I thank Senator Smith [previous extract] for his contribution. He is invariably worth listening to closely, …However, it is beholden on me to point out that you have actually signed on to change section 18C by removing the words 'offend' and 'insult'…Senator Smith. It is worth my pointing out that in my view, and with the greatest respect, inherent contradiction in your contribution…
If you want to remove the words 'offend' and 'insult' from the Racial Discrimination Act, logic follows that you want Australians to be able to offend and insult based on race. What reasonable person would want to offend another Australian based on their race? I do not think there is a reasonable justification for offending and insulting fellow Australians based on their race…
Greens Senator Nick McKim says 18C push is led by "a rabble of media bullies, confused racists and self-annointed freedom warriors" #auspol— Tom McIlroy (@TomMcIlroy) August 31, 2016
That’s not a bad start to the year for Senator McKim, but it was his closing remarks that most impressed me.
I’ll leave them with you:
I also want to point out in the very limited time left to me in this debate that there are many more ominous rights to the threats of ordinary Australians in section 18C. I am going to call people out here and they are the right wing culture warriors in Australia – I am not referring to Senator Smith, but there are others in this place, including Senator Paterson and Senator Duniam, who is the new senator for Tasmania – who will take every opportunity to crib their way through our statute books to make Australia a less safe place for people they do not agree with.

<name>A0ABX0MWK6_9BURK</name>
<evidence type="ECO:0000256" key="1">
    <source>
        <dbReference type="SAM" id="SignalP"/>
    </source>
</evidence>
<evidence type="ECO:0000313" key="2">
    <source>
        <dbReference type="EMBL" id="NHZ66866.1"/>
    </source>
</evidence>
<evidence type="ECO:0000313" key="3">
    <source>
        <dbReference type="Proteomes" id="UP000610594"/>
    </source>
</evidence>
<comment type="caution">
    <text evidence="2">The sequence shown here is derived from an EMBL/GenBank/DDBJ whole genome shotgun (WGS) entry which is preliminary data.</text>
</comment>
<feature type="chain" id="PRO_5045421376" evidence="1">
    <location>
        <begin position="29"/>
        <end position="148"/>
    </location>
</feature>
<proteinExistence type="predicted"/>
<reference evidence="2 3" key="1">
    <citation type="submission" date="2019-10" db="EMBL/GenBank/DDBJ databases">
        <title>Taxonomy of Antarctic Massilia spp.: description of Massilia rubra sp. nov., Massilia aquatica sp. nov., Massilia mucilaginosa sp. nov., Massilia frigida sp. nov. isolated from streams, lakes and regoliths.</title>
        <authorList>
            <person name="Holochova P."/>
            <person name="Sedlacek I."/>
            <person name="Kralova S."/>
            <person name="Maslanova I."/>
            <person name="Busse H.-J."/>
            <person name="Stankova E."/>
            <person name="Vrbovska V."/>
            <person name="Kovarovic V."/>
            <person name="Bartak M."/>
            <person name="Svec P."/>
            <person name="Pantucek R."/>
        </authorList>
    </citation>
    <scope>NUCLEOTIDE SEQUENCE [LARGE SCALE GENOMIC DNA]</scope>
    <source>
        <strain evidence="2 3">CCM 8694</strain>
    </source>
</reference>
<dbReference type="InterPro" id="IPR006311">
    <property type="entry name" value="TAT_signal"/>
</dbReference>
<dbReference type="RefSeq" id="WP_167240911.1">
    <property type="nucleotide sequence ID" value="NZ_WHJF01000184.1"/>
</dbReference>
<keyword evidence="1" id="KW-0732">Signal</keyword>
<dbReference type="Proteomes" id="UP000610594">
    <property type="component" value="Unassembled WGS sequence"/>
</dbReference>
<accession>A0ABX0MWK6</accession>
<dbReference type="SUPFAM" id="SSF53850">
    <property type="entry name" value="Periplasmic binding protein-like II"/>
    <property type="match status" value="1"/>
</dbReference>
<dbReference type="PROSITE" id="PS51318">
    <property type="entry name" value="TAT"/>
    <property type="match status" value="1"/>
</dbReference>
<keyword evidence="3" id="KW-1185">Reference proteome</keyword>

I have seen this through my life. I say to Senator Paterson and his IPA – he is an agent of the IPA in this place, make no mistake about it – and to Senator Duniam and others that I will not lie down before them, and let them crib their way any further than they are able to do.
I will defend section 18C to my last breath in this place.
I want to point out to the chamber that threats like the growth in inequality in this place – the gap between the haves and the have-nots in Australia – is a significant challenge to the rights of Australians.
Global warming and sea-level rise are significant challenges to the rights of Australians. The ever-expanding surveillance that is done in the national security – which all of those proponents of changes to section 18 C line up to support – is a significant challenge to the rights of everyday Australians.
But we do not hear a peep from these people about those things.
We simply hear that we need to change 18C so that people can be offensive and insulting on the basis of race in this country. Well, not on my watch!
Well said, senator. Watch this space ...